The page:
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With New Jersey Governor Chris Christie set to announce Friday whether he will kill the ARC Project or allow it to proceed, the fate of tri-state area commuters hangs in the balance.
With all types of groups, politicians, economists, and others weighing in, ZONE would like to hear from you. Please vote in the poll below and let us know how you feel. (For a recap of the ARC proposal, go here.)
In a crushing blow to public transit advocates and New Jersey commuters alike, New Jersey Governor Chris Christie has ordered the termination of the ARC Tunnel Project. The ARC project – standing for Access to the Region’s Core – was a proposed new tunnel from New Jersey into midtown Manhattan, terminating at Penn Station, with an entirely new underground rail station built, connecting the many modes of transportation along 34th Street between 6th Ave and 8th Ave. Continue reading →
Yesterday afternoon, the New York City Council passed 5 new pieces of legislation, all of which originally were recommendations of the Green Codes Taskforce (which we previously blogged about here). Continue reading →
Earlier this summer, we at Herrick Feinstein hosted a seminar – Zoning, Sustainability, & City Policy. The seminar had a panel of green building and New York City policy experts; focus was on the Green Codes Task Force recommendations, the Greener, Greater Buildings Plan, and the current trends in New York City sustainability policy.
I interviewed each of the three panelists and a very lively and informative seminar unfolded. Below are three clips from the evening. If you would like to view the seminar in its entirety, it can be found here.
Yesterday, the Landmarks Preservation Commission (“LPC”) voted down the landmarking of 45-47 Park Place – because they did not believe the building was of sufficient architectural and historic merit to warrant a landmark designation. This otherwise routine decision not to designate received much press coverage because the proposed use is an Islamic cultural center near the World Trade Center site. Of course, the LPC does not focus on a building’s intended use – but its aesthetic and architectural design.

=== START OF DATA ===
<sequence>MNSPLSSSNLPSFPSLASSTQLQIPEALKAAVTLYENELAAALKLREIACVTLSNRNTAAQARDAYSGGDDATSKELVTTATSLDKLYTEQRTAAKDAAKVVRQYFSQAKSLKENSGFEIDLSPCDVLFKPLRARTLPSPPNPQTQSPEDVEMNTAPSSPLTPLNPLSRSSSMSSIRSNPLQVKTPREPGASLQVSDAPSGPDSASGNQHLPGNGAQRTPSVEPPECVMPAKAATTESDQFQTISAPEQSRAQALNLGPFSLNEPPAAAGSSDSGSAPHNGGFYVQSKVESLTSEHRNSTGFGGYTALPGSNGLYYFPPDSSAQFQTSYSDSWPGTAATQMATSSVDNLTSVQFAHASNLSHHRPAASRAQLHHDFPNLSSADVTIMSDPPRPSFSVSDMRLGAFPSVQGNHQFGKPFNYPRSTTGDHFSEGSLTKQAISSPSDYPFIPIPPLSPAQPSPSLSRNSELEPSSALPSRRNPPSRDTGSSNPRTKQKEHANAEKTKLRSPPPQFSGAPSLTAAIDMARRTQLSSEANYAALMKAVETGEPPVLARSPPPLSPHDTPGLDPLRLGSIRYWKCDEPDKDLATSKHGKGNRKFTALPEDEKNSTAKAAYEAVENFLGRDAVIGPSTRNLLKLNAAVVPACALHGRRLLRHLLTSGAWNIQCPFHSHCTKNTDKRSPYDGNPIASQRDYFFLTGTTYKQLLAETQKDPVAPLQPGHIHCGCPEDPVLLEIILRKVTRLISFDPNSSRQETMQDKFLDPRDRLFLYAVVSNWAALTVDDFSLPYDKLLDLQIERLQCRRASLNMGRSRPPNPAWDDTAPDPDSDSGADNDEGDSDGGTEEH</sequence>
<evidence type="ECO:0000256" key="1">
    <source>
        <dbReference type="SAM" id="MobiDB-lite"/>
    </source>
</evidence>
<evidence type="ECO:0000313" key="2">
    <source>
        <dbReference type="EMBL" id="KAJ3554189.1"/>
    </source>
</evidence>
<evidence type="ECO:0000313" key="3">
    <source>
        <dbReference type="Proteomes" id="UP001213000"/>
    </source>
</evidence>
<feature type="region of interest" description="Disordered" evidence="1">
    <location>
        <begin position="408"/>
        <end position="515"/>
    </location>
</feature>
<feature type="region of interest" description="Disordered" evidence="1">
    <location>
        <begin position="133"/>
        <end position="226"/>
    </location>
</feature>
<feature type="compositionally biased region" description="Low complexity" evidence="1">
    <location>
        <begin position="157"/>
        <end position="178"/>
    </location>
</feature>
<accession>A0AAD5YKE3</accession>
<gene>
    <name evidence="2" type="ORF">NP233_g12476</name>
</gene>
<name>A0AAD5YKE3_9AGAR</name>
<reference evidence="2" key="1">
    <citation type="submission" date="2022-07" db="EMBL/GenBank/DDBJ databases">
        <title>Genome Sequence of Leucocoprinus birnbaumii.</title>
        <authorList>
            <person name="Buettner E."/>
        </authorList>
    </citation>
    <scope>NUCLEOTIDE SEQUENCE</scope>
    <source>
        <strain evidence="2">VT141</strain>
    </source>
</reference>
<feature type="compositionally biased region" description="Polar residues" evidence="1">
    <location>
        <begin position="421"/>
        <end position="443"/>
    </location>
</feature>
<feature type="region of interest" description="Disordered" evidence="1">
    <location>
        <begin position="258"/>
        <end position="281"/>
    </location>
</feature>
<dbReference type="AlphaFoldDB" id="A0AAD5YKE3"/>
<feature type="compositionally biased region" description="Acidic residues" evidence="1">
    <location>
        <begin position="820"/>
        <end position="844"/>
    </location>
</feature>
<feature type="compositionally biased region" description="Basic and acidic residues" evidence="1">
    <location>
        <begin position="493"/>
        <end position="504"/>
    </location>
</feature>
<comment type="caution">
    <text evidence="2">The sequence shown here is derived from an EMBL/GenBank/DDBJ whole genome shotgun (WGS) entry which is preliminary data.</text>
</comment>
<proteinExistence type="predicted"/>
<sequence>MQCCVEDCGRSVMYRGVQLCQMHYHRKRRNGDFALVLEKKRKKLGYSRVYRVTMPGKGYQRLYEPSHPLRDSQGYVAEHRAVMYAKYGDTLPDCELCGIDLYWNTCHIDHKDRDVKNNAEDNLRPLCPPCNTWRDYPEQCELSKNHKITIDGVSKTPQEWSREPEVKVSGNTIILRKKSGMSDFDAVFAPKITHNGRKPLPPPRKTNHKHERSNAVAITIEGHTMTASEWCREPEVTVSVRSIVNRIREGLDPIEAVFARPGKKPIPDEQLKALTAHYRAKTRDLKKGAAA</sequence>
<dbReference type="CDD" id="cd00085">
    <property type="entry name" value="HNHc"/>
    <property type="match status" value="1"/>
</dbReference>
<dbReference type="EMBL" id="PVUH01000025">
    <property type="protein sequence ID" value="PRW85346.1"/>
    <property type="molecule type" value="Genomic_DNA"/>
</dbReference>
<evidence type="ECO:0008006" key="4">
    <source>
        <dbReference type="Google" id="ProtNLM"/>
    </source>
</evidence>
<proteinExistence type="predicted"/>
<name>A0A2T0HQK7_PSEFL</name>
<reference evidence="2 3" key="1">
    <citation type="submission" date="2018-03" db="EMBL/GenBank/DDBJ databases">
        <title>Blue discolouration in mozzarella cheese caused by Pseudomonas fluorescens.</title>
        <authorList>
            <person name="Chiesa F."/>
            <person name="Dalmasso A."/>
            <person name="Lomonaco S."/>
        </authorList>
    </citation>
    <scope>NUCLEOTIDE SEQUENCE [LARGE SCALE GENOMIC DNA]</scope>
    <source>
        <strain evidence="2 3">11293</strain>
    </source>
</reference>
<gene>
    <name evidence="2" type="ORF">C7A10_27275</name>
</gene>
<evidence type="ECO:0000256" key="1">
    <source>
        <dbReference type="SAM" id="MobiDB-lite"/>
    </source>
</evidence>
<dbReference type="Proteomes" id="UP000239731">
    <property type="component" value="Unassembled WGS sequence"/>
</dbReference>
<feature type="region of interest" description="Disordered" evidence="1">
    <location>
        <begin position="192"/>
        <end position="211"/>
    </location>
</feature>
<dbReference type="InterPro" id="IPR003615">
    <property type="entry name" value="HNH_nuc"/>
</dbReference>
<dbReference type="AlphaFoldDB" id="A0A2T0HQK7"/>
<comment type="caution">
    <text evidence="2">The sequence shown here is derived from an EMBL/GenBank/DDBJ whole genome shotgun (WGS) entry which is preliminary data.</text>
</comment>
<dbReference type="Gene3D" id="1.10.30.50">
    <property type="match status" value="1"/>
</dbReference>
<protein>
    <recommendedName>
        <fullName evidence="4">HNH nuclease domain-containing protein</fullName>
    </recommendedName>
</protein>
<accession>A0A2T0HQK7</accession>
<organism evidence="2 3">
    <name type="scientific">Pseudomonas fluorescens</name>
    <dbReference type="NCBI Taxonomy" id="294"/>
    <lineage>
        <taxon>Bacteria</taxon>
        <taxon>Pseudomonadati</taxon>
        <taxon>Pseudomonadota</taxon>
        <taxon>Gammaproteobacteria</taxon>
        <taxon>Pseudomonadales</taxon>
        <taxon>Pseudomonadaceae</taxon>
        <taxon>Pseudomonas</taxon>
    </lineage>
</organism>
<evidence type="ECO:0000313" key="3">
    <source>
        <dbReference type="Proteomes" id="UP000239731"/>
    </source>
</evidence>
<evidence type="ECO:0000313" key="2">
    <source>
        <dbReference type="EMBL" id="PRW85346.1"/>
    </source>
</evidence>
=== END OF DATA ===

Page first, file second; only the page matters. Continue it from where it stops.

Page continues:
Lost in the political rhetoric of the past several days is a question that has begun to come up with more and more frequency in recent years: Does the LPC go beyond the intended scope of its power and use landmark designation as an anti-development tool? Continue reading →
Picture it: City and State lawmakers racing against the sunsetting of the 421-a law to modify and extend the program.
While it may seem like only yesterday, this scene actually played out three long years ago; and is likely to reenact itself in a few short months.
At the end of 2007, the market was still trending upwards (the fall of Lehman in October 2008 was months away) and the overall tenor of the debate was not if the program’s benefits should be limited, but by how much. In the end, the program was extended for three years, the exclusion zone was expanded, negotiable certificates were essentially eliminated, and benefits were capped based on assessed value. Continue reading →
As reported this week in the Wall Street Journal, an Upper West Side townhouse will have to demolish a top-floor addition (see shaded portion in above image) due to a lack of approval from the Landmarks Preservation Commission (LPC).
In 2005, the owners (at that time) of the townhouse, 12-14 W. 68th St., received a permit from the Department of Buildings (DOB) to construct a 6th-floor penthouse addition. 15 years earlier, however, the Upper West Side/Central Park West Historic District was created. The Historic District covers this portion of West 68th St. Being in a Historic District, of course, requires approval from the LPC for any alterations to the façade of the building. No such approval was obtained from the LPC. Continue reading →
In 2007, an owner of an upper east side townhouse submitted a proposal to the Department of City Planning requesting permission to convert the townhouse basement into a 1-car garage. Doing so would require creating a 9’2” curb cut in front of the property in question.
The Department of City Planning rejected the application, citing Section 25-633 of the zoning resolution:
In the districts indicated, curb cuts are prohibited for residential developments on zoning lots having a width of less than 40 feet…
City Planning felt that this section disqualified the applicant, since the property: Continue reading →
Local Law 11 of 1998 required the inspection and maintenance of facades of buildings greater than 6 stories tall. Owners must have an architect or engineer inspect all facades of the building (including inner facades not seen from the street).
The façade inspections are required every five years and Cycle 7 starts this Sunday!
There is a staggered, 1-2 year window to file. The timing depends on the last digit of the building’s block number.
Earlier this week, the Green Codes Task Force – a group convened in July 2008 by Mayor Bloomberg and Council Speaker Quinn to review the regulations affecting buildings and provide suggestions on amending these regulations to promote sustainability – released their report.
The report covers a wide array of topics, ranging from health and toxicity to energy and water to urban ecology.
The recommendations suggest changes to the general approach to new construction and existing buildings. Additionally, specific changes to the building code and zoning regulation are suggested.